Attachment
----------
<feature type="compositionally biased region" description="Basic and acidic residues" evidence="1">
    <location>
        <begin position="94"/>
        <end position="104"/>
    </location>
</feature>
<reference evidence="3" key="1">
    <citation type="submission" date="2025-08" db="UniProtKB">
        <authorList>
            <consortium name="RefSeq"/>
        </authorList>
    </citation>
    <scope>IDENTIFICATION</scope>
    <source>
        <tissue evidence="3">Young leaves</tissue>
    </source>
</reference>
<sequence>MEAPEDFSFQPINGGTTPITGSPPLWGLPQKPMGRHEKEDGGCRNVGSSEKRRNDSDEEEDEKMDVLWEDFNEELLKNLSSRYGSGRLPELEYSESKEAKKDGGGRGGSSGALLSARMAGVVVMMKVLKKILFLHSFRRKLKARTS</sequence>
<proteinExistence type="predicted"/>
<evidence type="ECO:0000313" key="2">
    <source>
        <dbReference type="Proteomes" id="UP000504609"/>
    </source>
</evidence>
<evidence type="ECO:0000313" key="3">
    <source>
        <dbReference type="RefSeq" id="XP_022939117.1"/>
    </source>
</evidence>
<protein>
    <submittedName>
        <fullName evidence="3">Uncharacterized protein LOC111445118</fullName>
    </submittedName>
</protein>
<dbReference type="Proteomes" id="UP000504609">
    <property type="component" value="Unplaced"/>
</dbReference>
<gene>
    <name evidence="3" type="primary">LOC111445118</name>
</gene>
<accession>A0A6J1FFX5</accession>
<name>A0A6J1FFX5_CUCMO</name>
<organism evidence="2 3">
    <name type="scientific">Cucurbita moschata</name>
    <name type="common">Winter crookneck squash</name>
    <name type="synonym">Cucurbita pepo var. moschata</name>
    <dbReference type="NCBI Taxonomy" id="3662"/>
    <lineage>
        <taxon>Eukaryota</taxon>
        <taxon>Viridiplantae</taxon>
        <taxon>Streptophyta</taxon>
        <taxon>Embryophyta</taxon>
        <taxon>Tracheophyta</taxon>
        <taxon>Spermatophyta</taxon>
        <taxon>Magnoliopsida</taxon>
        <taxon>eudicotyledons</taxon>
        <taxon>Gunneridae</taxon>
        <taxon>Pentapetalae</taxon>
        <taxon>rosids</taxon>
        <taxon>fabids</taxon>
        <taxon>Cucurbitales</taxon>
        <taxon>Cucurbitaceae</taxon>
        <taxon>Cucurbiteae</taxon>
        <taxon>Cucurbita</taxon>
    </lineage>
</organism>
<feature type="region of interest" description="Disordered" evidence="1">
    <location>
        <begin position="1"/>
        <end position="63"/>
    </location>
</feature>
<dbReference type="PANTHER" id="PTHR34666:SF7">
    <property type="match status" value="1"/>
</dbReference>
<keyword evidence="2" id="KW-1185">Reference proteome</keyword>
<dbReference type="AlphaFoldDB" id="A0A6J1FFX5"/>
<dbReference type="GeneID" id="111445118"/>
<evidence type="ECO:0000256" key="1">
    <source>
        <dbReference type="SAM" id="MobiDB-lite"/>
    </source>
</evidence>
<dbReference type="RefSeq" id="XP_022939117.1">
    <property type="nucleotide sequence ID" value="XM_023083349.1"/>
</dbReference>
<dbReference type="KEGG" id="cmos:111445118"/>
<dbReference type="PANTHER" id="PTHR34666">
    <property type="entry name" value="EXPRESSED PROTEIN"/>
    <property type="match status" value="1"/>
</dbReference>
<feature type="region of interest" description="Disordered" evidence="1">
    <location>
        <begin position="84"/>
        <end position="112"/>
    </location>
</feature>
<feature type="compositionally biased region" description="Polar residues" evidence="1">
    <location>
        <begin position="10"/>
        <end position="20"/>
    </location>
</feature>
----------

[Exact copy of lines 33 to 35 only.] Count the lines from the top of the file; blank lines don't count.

    </submittedName>
</protein>
<dbReference type="Proteomes" id="UP000504609">